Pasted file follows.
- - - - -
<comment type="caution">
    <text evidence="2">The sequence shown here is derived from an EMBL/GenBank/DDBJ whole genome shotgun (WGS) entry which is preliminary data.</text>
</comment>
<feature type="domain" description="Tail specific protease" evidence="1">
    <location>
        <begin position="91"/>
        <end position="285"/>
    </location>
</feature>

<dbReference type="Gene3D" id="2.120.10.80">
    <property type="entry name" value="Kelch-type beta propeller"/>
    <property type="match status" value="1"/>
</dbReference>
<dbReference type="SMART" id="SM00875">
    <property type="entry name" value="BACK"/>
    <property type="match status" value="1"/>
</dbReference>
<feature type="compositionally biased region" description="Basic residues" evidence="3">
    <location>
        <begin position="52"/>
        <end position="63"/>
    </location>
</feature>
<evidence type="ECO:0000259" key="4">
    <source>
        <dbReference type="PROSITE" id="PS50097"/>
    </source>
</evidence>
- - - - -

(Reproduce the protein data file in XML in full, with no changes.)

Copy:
<comment type="caution">
    <text evidence="2">The sequence shown here is derived from an EMBL/GenBank/DDBJ whole genome shotgun (WGS) entry which is preliminary data.</text>
</comment>
<feature type="domain" description="Tail specific protease" evidence="1">
    <location>
        <begin position="91"/>
        <end position="285"/>
    </location>
</feature>

<dbReference type="Gene3D" id="2.120.10.80">
    <property type="entry name" value="Kelch-type beta propeller"/>
    <property type="match status" value="1"/>
</dbReference>
<dbReference type="SMART" id="SM00875">
    <property type="entry name" value="BACK"/>
    <property type="match status" value="1"/>
</dbReference>
<feature type="compositionally biased region" description="Basic residues" evidence="3">
    <location>
        <begin position="52"/>
        <end position="63"/>
    </location>
</feature>
<evidence type="ECO:0000259" key="4">
    <source>
        <dbReference type="PROSITE" id="PS50097"/>
    </source>
</evidence>